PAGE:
Trip Highlights: 3 Albatross species, Long-tailed Jaeger, Great-winged Petrel, Great and Flesh-footed Shearwater, Spectacled Petrel, Parasitic and Pomarine Jaeger
A group of seven excited birders - including guide Cliff Dorse - bordered a Cape Town Pelagics trip departing Simon's Town on Sunday 18 January. Big oceanic swell on the Saturday had resulted in the trip running on the Sunday instead. We were soon speeding through False Bay enjoying the phenomenal scenery and the usual array of coastal birds.
We were soon at the iconic Cape Point where early morning sunlight really made for some great photographs. Shortly after the point, we encountered a Parasitic Jaeger and our first White-chinned Petrels and Sooty Shearwaters for the day. As we progressed outwards toward the trawling grounds we started seeing Cory's Shearwaters. Our first Albatross was added shortly afterwards, a Shy Albatross. A good bout of unpredicted rain was a surprise and resulted in cameras being stowed away and rain jackets produced. However it was relatively short lived and the cameras soon reappeared.
Atlantic Yellow-nosed Albatross
As we had had received information before the trip that there were very few fishing boats in the area, we were delighted to hear the news that two stern trawlers had been seen within striking range. We headed directly in that direction adding our first Great-winged Petrel for the day. The trawler, the Freesia, was not processing any fish and was still busy with her morning trawl. There were however a great number of birds in the area who were awaiting breakfast. We enjoyed great views of many Shy, Atlantic Yellow-nosed and Black-browed Albatross. We also had both European and Wilson's Storm Petrels as well as a few Great Shearwaters. A Flesh-footed Shearwater also put in a few flybys to the delight of all on board.
There was a second trawler heading in our direction so we decided to go and investigate that vessel. We slowly worked through the numerous birds sitting in big rafts on the water and were rewarded with a lovely Spectacled Petrel. The second trawler had fewer birds in attendance and we heard that the Freesia had started to retrieve her net. As such, we headed in that direction. It was a real spectacle to see the large numbers of birds around the trawler. It really felt like a winter trip rather than a summer one due to the very many birds in the vicinity. Additions to the day list were Sabine's Gull and Subantarctic Skua. A big highlight was a Long-tailed Jaeger (Skua) which was uncharacteristically very approachable as it sat on the water occasionally taking to the wing for a few meters. A second Spectacled Petrel was also found sitting on the water which allowed close and prolonged views.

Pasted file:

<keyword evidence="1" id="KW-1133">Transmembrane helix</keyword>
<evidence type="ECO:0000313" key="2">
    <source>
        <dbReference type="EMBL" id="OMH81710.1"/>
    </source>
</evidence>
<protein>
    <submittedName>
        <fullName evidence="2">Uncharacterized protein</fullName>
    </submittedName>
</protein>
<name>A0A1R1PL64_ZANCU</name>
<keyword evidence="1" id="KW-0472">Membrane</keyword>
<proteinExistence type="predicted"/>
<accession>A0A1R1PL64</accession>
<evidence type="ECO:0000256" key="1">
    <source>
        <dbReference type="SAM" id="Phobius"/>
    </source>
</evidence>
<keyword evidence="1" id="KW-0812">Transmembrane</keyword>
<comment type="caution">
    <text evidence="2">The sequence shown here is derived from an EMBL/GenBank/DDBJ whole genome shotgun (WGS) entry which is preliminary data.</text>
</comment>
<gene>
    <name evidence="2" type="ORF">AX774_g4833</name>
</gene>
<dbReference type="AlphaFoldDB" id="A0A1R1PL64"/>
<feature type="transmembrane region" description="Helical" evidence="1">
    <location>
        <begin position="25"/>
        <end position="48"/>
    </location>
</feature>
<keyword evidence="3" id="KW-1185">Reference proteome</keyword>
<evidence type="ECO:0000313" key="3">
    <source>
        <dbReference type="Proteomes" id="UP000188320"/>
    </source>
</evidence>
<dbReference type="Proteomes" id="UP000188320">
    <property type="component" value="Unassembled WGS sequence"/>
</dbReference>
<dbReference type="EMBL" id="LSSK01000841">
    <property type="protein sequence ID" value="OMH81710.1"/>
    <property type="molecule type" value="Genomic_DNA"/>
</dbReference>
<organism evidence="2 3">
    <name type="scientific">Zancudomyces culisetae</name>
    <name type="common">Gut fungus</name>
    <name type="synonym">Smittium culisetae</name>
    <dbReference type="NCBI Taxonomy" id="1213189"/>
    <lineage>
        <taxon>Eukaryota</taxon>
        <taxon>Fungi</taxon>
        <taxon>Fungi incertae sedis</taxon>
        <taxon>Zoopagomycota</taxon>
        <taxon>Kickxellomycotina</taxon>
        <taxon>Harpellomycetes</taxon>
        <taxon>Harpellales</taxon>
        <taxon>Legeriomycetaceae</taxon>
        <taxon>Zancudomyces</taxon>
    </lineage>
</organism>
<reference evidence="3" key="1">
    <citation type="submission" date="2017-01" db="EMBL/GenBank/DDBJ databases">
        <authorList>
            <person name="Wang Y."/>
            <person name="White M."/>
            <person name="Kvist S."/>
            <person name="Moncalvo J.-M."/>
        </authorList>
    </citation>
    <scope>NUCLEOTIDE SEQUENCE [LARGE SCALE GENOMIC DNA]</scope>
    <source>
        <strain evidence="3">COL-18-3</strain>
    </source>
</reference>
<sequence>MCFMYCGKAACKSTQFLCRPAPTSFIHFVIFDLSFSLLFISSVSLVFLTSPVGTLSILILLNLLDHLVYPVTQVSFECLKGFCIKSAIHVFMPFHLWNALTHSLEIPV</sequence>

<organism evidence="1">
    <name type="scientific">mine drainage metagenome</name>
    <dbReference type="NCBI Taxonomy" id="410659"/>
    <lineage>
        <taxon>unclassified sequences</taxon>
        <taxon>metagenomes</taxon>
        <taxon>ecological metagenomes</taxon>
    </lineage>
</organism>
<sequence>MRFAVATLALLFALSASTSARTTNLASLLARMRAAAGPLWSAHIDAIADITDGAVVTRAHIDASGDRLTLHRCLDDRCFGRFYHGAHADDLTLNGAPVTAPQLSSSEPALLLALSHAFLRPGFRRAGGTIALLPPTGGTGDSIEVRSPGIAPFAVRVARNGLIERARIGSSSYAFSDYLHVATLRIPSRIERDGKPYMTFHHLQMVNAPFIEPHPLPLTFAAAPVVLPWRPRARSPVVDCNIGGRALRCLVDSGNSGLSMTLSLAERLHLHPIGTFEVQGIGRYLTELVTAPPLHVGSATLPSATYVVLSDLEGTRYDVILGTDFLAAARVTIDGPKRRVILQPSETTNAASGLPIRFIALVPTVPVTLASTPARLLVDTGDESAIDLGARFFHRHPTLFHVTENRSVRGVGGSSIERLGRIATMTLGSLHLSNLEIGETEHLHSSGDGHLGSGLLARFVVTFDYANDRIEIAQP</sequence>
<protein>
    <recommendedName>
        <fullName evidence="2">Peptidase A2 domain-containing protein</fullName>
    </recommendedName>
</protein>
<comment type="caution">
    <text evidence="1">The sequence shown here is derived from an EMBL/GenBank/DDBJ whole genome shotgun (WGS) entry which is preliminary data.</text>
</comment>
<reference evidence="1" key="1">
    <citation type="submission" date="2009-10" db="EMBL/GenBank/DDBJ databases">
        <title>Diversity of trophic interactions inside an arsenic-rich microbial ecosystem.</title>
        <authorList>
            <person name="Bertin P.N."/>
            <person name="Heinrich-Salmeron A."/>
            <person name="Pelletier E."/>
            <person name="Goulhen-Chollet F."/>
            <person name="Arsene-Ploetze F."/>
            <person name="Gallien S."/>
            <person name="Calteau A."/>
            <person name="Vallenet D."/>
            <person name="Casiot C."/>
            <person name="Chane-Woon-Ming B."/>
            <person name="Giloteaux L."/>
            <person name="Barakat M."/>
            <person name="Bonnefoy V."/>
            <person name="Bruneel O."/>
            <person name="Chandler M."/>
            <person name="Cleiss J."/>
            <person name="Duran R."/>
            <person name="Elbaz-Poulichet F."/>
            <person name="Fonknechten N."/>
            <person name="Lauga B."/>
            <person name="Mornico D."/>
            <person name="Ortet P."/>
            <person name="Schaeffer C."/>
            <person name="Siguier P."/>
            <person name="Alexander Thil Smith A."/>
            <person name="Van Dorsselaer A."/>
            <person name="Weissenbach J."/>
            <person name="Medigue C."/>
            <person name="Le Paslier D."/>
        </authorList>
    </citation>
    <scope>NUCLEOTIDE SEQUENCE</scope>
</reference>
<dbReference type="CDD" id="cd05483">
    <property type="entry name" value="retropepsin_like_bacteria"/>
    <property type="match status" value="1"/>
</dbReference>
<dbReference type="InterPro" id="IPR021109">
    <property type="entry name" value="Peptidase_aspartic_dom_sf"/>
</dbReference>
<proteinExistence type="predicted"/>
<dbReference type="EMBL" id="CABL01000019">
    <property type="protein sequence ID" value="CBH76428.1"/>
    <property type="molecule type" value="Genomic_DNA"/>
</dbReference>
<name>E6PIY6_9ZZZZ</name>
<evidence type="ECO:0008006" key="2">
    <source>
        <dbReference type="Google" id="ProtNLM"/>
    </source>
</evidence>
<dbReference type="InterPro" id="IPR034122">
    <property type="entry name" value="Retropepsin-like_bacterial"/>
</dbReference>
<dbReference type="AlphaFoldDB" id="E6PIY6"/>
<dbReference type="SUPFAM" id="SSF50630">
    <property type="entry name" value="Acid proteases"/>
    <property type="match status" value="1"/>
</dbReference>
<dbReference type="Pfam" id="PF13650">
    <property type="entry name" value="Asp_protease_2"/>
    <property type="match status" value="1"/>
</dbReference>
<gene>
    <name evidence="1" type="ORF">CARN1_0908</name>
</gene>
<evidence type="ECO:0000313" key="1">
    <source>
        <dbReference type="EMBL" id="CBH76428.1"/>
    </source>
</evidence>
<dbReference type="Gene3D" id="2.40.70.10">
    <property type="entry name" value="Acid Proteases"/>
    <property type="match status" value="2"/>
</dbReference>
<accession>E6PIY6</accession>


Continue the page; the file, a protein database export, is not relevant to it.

Unfortunately the strong south easterly wind which was predicted was becoming evident and we had to turn and head home. A few miles from Cape Point we encountered two Pomarine Jaegers harassing some terns. In False Bay the mandatory stop at Partridge Point produced Bank, Cape and White-breasted Cormorants.
Species seen and approximate numbers:
Shy Albatross c. 60
Black-browed Albatross c. 30
Atlantic Yellow-nosed Albatross c. 50
Great-winged Petrel 8
White-chinned Petrel c. 800
Spectacled Petrel 2
Cory's Shearwater c. 100
Great Shearwater 10
Sooty Shearwater c. 20
Flesh-footed Shearwater 1
European Storm Petrel c. 20
Wilson's Storm Petrel c. 10
Arctic Jaeger 2
Pomarine Jaeger 2
Long-tailed Jaeger 1
Subantarctic Skua 5
Sabine's Gull c. 10
Cape Fur Seal
A message from Cape Town Pelagics:
A huge thank you to our experienced skippers who are
able to safely lead us to the best birding areas and
skillfully manoeuvre the boat into just the best position
while all on board are busy concentrating on the birds!
Coordinating a pelagic trip over a year in advance
with guests from all across South Africa and different
countries around the world requires an organised office
team. We thank them for their special eye for detail
- and for the sometimes last-minute rearrangements
and frustration if the weather delays the trip to
another day! Our biggest thank-you is to our Cape
Town Pelagics guides who take time out of their work,
often involving seabirds and conservation, and time
away from their families, to provide our guests with
a world-class birding experience. Cape Town Pelagics
donates all it profits to seabirds, and so all the
participants who join the trip make a contribution
towards bird research and conservation - a big thank
you from all of us.
Trip Report by Cape Town Pelagics
guide Cliff Dorse.
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